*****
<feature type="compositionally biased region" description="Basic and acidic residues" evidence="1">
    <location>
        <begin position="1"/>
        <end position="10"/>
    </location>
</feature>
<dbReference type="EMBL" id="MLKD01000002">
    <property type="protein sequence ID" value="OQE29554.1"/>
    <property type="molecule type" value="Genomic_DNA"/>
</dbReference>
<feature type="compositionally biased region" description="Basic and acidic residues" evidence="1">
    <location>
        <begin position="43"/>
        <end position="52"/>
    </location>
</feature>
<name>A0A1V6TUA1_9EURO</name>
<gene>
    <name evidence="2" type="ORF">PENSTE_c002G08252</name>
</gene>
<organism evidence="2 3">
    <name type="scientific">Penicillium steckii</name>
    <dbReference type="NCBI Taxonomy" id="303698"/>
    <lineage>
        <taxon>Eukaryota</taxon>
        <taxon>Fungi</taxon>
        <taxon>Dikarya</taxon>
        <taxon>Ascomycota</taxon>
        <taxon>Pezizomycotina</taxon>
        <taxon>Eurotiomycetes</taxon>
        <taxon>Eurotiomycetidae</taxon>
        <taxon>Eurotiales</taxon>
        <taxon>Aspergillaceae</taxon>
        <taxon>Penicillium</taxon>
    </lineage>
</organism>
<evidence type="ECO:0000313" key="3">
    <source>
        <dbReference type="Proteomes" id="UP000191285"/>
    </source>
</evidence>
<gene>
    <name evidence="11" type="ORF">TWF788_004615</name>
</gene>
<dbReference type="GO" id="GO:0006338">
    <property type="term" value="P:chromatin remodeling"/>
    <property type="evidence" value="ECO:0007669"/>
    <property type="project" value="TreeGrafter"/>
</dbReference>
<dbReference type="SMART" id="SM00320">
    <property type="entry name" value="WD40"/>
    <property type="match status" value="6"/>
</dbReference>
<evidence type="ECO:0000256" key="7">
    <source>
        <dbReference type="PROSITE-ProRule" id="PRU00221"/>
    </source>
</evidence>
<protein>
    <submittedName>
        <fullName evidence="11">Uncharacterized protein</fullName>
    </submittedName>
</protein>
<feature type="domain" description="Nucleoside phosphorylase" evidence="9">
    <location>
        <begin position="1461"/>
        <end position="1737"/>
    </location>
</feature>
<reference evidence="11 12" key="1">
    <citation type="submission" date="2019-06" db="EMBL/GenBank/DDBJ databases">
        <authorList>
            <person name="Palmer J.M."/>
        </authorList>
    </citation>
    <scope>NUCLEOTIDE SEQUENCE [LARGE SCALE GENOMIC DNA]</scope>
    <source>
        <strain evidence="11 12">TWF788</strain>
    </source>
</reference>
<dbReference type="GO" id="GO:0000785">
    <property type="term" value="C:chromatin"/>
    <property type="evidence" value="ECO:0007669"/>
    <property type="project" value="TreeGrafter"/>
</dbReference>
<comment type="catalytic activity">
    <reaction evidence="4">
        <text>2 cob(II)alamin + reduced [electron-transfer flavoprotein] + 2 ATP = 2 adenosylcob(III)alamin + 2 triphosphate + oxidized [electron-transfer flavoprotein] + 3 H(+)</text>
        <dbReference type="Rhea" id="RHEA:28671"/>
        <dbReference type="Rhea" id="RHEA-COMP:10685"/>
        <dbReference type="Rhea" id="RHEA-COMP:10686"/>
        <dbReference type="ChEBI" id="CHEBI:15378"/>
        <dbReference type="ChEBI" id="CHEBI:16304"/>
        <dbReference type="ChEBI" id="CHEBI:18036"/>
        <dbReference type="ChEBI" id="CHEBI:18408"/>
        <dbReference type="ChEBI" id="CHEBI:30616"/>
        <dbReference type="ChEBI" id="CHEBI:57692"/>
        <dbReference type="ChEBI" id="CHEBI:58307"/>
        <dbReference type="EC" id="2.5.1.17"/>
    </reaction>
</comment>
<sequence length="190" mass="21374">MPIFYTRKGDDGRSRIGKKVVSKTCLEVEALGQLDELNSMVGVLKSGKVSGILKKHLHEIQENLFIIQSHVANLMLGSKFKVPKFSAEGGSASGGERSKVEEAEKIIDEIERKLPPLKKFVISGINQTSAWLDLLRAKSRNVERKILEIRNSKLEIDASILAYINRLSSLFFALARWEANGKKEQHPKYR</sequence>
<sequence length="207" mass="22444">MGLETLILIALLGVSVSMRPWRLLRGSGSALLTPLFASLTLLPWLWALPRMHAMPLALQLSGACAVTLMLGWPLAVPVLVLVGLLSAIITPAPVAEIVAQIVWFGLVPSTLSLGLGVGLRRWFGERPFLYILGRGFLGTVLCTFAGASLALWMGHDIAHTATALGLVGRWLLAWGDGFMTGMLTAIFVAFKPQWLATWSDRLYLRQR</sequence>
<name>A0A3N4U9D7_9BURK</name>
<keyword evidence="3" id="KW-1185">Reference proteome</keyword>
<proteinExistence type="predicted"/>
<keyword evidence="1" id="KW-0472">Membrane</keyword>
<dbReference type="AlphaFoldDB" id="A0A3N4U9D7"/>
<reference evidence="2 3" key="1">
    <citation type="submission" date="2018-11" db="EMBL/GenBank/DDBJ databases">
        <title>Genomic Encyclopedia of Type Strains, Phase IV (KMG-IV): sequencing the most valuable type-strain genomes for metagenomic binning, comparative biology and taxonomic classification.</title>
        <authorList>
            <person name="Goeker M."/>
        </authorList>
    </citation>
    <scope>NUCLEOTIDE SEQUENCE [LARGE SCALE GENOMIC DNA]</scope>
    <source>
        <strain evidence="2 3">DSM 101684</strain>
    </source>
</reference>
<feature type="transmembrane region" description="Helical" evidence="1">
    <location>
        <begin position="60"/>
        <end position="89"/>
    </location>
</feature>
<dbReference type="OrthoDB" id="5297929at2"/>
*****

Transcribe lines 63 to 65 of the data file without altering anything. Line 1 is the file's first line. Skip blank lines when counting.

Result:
</protein>
<feature type="domain" description="Nucleoside phosphorylase" evidence="9">
    <location>